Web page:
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Re: RFC: update-inetd migration to dpkp-triggers

On Fri, Sep 04, 2009 at 10:02:21PM -0700, Steve Langasek wrote:
> On Fri, Sep 04, 2009 at 09:54:19PM +0200, Serafeim Zanikolas wrote:
> > As the new vict^Wmaintainer of update-inetd, I'd appreciate a review of the
> > proposal below to migrate it to dpkg triggers [0]
> > * update-inetd will drop its current switches to
> >   add/remove/enable/disable services;
> This doesn't sound like a good idea; it sounds like a transition that's
> going to break a lot of packages (either silently or noisily, depending on
> the implementation).  How do you intend to transition away from this without
> either a) dropping existing package-provided entries on the floor, or b)
> leaving packages with no way to clean up those same entries?

This is an area that still needs work IMO.  We still need to support
uninstallation of programs which use these options, perhaps installed
or conffiles-only from a previous release, and as a result we do need
to retain these options.

In order to support removal of packages, the ability to remove
services will need to be retained (perhaps indefinitely?)

For installation of old packages, the ability to add packages
would also need retaining.  However, could this realistically
be dropped after a stable release?  It could be deprecated
and print a nasty warning for one release, which could
subsequently be updated to fail.

> > * abolish /etc/inetd.conf and /etc/xinetd.d/ and instead auto-generate
> >   /var/lib/update-inetd/inetd.conf and auto-populate fragments in
> >   /var/lib/update-inetd/xinetd.d/ using xinetd fragments installed by deamon
> >   packages in /etc/inetd.conf.d/
> Likewise, then, what happens to existing entries in /etc/xinetd.d?

As mentioned in the other posts in this thread, I think these would
continue to be used, and would override the /etc/inetd.conf.d
fragments if present.

One could move the conffile in the maintainer preinst scripts once the
new system was in place, avoiding the duplicates and retaining user

> > * document that local policy will live in /etc/inetd.conf.d/ and any manual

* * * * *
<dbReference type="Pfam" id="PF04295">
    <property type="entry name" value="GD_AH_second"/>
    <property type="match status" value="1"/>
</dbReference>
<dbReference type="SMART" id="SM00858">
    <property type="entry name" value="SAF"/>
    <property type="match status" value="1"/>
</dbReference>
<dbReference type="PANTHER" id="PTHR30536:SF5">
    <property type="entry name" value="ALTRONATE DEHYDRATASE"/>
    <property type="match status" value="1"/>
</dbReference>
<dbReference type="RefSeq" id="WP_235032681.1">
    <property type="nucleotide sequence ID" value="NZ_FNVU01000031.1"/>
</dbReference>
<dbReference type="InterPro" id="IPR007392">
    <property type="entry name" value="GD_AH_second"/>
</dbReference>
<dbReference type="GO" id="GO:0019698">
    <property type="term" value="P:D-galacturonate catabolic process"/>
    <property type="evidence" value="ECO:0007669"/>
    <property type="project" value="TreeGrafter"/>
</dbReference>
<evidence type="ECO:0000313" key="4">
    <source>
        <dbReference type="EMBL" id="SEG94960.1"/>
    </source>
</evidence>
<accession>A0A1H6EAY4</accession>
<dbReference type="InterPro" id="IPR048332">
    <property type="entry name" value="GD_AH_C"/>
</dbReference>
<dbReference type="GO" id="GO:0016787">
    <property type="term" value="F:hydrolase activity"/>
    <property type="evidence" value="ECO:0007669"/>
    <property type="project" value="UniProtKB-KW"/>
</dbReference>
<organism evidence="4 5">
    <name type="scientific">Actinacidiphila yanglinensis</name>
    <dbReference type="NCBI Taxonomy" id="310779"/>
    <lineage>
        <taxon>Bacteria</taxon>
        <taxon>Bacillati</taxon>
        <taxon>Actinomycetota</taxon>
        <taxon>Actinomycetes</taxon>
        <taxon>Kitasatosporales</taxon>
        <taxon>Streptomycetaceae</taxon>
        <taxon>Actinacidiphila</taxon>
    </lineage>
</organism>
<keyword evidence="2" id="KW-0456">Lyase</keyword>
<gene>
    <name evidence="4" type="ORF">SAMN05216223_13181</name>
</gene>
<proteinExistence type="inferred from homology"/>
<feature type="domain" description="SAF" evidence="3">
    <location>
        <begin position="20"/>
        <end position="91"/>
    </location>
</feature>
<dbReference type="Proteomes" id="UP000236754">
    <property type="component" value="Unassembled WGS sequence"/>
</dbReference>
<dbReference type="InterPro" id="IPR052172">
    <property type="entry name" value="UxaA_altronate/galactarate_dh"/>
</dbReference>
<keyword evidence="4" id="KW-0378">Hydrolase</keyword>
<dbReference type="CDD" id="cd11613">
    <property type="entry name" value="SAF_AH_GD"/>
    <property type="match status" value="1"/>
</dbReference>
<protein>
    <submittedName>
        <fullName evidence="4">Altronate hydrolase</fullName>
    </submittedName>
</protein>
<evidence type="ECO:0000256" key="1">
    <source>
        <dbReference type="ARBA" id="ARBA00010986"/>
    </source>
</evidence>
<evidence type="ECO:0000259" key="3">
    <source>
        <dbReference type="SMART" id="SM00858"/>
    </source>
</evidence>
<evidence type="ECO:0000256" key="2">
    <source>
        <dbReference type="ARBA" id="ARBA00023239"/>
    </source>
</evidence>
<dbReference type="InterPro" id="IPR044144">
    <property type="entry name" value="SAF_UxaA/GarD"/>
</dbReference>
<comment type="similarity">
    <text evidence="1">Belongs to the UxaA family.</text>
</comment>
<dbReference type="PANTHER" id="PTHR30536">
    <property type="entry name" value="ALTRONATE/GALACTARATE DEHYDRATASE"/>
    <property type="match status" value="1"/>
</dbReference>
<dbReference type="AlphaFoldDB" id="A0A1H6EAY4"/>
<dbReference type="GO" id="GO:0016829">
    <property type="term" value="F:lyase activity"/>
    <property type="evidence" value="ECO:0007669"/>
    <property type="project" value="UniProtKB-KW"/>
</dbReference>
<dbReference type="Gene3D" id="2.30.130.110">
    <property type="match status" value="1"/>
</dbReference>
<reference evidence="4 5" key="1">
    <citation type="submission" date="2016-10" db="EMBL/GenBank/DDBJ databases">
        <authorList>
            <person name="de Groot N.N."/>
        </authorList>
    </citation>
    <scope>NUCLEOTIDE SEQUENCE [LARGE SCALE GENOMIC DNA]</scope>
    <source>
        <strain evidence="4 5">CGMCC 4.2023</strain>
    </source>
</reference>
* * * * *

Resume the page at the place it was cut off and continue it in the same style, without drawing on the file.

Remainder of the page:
> >   changes will be made effective by running update-inetd
> I think this violates the principle of least surprise (restarting the daemon
> after making your changes has been enough to make those changes take effect
> since the inception of these daemons), and will be displeasing to many
> admins as a result.

I can't say that this part thrills me either.  However, we have as yet
not come up with a saner alternative.

> > How to Get There
> > The migration could(?) be done within one stable release, but I assume a more
> > conservative approach over two releases.
> > * squeeze
> >     * all deamon packages that use update-inetd [1]:
> >         * should version-depend in the update-inetd version that is shipped in
> >           squeeze (so that /etc/inetd.conf.d/ is in place)
> >         * should install xinetd fragments in /etc/inetd.conf.d/ (and in
> >           /etc/xinetd.d/ if they did so already)
> >         * must continue calling update-inetd in postinst/prerm scripts as
> >           before
> >     * update-inetd will:
> >         * install /etc/inetd.conf.d/ and declare file-trigger interest in it
> >         * keep the old functionality, but additionally to updating
> >           /etc/inetd.conf, also update /var/lib/update-inetd/* using as input
> >           both /etc/inetd.conf and /etc/inetd.conf.d (and /etc/xinetd.d if
> >           installed)
> So with these packages that are calling update-inetd *and* installing a
> snippet, what ends up being copied to /var/lib?

This is a combination of the old inetd.conf (or xinetd files) and new
xinetd-format fragments, with the old configuration taking precedence
where duplicate service entries exist.  This will guarantee user
changes still take precedence, and allow a smooth transition since
the old and new systems will continue to function as inetd-using
packages migrate over to fragments.

> >     * update-inetd must:
> >         * sync effective inetd configurations based on /etc/inetd.conf.d/ and
> >           reload inetd when invoked without any arguments
> >         * only run as as result of being triggered by a deaemon
> >           (un)installation, or an explicit user invocation
> >         * drop the old functionality and print a warning but otherwise succeed
> >           when invoked with any of the old command line switches
> So: silent failure of update-inetd invocations.
> Noisy would be better.  Silent failures hide bugs.

If --add or --remove are used, but update-inetd no longer takes
any action, should package installation still succeed?  One
wouldn't want any broken maintainer scripts which result in
non-removable packages on purge.

At the very least, the old options would be deprecated but continue to
function exactly as before for at least one stable release.  The hard
question here is if the old functionality should be disabled or fully
removed in the following stable release, and how should it handle
failure in this case so as to cause minimal problems?  Handling the
options would obviously need to remain, even if they did nothing.
But, if they take no action, how should that be reflected in the
exit status?


  .''`.  Roger Leigh
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